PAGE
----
VAVASSOR (Med. Lat. valvassor, vasvassor; Fr. vavassour, tavassor, vasseur, etc.), in its most general sense a mediate vassal, i.e. one holding a fief under a vassal. The word was, however, applied at various times to the most diverse ranks in the feudal hierarchy, being used practically as the synonym of vassal. Thus tenants-in-chief of the crown are described by the Emperor Conrad (Lex Lamgob. lib. iii. tit. 8, 4) as vahassores majores as distinguished from mediate tenants, valvassores minores. Gradually the term without qualification was found convenient for describing sub-vassals, tenants-in-chief being called capitanei or barones (see BARON). Its implication, however, still varied in different places and times. Bracton (lib. i. cap. 8, 2) ranks the magnates seu -oalvassores between barons and knights; for him they are " men of great dignity," and in this order they are found in a charter of Henry II. (1166). But in the regestum of Philip Augustus (fol. 158) we find that five vavassors are reckoned as the equivalent of one knight. Finally, Du Cange quotes two charters, one of 1187, another of 1349, in which vavassors are clearly distinguished from nobles.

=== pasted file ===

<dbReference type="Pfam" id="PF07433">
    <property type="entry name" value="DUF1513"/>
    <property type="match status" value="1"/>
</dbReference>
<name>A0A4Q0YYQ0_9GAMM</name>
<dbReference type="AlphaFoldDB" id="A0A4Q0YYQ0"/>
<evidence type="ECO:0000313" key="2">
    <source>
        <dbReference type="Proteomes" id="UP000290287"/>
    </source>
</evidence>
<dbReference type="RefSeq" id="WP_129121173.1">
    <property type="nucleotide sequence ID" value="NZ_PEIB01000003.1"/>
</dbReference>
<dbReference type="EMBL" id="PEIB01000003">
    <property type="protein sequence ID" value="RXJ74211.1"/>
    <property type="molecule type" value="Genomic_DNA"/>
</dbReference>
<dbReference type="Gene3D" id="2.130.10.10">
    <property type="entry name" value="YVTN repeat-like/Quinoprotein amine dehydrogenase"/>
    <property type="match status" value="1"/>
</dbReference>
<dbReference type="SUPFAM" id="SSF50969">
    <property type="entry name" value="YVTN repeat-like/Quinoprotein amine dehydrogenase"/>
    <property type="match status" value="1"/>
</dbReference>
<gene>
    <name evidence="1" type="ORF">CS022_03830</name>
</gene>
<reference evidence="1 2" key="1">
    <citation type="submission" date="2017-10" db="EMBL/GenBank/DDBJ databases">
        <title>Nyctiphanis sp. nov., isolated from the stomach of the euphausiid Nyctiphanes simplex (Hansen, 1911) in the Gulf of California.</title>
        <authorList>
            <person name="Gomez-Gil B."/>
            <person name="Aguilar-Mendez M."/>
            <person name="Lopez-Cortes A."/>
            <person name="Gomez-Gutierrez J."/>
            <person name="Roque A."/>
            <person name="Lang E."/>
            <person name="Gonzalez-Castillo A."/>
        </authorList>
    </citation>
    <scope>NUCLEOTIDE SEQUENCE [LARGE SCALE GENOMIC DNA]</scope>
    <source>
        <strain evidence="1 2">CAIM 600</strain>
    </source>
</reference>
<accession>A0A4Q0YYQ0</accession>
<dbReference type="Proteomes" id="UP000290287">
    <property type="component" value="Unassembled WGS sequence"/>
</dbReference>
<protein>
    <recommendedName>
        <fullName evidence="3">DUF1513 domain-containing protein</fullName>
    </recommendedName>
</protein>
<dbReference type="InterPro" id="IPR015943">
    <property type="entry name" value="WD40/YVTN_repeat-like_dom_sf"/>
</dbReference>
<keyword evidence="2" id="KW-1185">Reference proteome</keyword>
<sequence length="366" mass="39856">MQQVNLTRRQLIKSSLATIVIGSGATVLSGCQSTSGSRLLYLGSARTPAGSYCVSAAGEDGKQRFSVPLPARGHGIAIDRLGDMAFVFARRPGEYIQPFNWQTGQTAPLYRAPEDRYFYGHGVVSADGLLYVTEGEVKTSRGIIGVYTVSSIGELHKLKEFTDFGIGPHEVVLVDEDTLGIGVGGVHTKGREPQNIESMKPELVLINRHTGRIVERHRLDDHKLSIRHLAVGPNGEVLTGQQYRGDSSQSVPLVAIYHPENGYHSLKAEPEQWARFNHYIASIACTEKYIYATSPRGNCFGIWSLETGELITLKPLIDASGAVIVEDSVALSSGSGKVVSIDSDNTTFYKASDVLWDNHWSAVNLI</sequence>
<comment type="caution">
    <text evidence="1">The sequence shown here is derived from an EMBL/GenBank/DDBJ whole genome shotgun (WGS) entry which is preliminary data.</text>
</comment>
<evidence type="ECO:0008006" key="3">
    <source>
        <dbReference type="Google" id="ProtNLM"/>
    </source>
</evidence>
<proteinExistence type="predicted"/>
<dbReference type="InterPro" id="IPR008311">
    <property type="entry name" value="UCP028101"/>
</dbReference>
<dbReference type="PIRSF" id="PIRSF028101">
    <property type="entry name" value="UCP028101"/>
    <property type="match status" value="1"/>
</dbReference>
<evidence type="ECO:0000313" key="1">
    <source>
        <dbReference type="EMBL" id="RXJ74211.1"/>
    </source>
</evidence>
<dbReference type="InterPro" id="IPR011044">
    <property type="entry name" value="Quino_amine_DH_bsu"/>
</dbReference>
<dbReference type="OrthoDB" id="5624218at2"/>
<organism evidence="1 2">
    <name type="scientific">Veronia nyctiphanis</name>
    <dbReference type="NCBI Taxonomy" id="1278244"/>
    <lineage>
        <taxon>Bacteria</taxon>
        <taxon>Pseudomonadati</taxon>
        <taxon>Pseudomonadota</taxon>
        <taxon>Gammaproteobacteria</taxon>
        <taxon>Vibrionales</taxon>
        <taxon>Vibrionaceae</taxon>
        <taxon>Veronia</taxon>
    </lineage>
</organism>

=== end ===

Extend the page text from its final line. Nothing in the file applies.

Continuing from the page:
The derivation of the word vavassor is very obscure. The fanciful interpretation of Bracton, vas sortitum ad valetudinem (a vessel chosen to honour), may be at once rejected. Others would derive it from vassi ad valvas (at the folding-doors, valvae), i.e. servants of the royal antechamber. Du Cange, with more justice, regards it merely as an obscure variant of vassus. (W. A. P.)
Note - this article incorporates content from Encyclopaedia Britannica, Eleventh Edition, (1910-1911)